Book Review - A Little History of Philosophy
Read this on galpod.com.
When I was doing my PhD, reading a nonfiction book for fun was out of the question. I had to read so many academic articles that I had no brain power left to read at all, let alone contemplate complex ideas. Not that writing fiction and learning about writing doesn't require brain power, but it needs a lot less brain power than academic papers. So now, I get to read nonfiction for fun.
This book is a brief history of philosophy. It contains 40 concise chapters, each focused on a philosopher or sometimes two or three philosophers whose work is closely related. The chapters, at least in the Hebrew translation, are about ten pages long. I liked that because it means that you can read a chapter in a reasonable amount of time and then think about it while doing dishes or something.
What I particularly liked about it is how comprehensive it is. It is not exhaustive, by any means, but it does give you an overview of the best known Western philosophers and a good idea of what their "bid idea" was. It talks about philosophical ideas in a clear and accessible language, and the Hebrew translation is excellent (which doesn't happen often). I would say it can even be read by children who are interested in these kinds of ideas.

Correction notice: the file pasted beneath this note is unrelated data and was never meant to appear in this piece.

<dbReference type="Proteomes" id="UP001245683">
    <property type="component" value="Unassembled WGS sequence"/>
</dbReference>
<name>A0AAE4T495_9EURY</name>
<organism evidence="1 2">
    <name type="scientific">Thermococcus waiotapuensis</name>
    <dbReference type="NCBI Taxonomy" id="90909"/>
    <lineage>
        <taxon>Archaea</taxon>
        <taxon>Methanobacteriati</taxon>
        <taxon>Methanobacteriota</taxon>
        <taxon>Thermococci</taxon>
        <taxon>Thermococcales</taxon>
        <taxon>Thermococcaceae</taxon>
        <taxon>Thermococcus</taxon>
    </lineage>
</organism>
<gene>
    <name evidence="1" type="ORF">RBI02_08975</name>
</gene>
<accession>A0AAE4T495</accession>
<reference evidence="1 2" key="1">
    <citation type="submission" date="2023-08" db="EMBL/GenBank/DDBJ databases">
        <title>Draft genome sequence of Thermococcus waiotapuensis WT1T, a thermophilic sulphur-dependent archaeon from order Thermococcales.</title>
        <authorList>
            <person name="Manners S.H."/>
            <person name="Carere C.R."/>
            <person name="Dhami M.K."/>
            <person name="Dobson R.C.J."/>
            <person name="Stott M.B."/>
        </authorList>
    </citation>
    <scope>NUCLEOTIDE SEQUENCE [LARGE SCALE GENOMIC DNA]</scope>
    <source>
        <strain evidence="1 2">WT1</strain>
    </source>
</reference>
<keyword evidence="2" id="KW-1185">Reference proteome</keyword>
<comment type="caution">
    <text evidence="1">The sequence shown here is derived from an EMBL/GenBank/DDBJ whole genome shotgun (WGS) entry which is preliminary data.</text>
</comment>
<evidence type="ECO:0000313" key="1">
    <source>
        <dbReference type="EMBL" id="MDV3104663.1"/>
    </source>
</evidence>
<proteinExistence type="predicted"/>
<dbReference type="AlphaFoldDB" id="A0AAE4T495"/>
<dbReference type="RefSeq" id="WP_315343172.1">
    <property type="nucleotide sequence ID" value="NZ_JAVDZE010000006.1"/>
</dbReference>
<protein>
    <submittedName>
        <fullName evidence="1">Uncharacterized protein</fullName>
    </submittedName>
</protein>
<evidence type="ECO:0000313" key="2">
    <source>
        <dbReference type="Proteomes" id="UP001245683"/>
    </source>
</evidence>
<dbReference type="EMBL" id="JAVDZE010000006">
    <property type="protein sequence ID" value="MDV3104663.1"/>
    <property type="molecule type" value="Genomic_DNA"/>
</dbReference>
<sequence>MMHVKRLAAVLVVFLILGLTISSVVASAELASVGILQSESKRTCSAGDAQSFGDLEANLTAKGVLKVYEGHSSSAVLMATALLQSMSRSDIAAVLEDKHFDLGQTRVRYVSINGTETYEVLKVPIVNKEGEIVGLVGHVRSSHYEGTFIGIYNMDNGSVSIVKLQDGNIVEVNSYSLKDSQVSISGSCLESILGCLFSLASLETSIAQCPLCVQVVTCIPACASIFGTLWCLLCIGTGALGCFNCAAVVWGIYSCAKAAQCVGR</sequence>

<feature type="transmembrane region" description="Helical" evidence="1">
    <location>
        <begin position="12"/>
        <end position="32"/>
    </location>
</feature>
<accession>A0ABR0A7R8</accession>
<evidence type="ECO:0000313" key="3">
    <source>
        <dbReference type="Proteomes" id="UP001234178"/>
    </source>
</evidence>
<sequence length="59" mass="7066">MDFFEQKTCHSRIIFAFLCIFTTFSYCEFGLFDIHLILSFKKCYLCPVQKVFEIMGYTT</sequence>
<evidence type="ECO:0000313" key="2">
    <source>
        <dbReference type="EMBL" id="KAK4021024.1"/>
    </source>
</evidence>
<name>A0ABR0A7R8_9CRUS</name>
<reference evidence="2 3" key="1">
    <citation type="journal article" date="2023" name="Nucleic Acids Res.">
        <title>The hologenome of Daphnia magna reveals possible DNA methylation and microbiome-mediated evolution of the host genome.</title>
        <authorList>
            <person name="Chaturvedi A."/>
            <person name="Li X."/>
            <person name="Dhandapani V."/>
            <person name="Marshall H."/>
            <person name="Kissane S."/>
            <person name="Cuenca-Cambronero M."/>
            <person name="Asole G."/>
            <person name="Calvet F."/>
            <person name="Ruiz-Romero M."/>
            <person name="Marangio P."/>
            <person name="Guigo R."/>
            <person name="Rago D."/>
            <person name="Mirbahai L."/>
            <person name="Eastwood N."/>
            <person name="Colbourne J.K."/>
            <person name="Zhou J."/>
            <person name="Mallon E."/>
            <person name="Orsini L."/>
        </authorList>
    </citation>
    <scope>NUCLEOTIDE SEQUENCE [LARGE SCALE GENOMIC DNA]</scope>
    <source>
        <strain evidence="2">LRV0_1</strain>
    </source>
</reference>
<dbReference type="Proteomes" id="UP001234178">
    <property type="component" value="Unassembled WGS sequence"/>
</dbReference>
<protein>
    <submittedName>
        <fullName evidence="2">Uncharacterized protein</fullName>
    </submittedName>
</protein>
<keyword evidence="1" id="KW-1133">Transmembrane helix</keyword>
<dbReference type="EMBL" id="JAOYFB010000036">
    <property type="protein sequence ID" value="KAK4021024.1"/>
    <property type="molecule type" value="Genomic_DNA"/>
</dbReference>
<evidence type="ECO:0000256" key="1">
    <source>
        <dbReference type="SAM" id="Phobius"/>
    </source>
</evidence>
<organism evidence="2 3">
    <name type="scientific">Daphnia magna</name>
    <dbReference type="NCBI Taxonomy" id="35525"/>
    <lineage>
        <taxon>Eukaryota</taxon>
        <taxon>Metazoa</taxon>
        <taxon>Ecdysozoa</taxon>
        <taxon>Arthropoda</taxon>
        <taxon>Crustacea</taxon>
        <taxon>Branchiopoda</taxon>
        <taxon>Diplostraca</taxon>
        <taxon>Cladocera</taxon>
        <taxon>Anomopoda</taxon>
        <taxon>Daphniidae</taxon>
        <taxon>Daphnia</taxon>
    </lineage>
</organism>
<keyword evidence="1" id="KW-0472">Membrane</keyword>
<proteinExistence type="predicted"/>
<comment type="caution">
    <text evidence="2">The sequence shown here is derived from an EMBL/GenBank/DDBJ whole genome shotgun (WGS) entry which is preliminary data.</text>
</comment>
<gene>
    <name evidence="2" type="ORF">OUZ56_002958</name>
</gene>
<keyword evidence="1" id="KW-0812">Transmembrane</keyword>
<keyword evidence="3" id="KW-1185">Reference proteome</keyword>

The only criticism I would offer on this book is that there's almost no mention of Asian philosophy. Now, I understand that it's a history book and that the Asian philosophy didn't enter the Western history until recently, but I do think that there would have been a place for, at the very least, one chapter.
Overall, though, it's a fantastic book. I highly recommend it if you're interested in philosophy or just for general knowledge.
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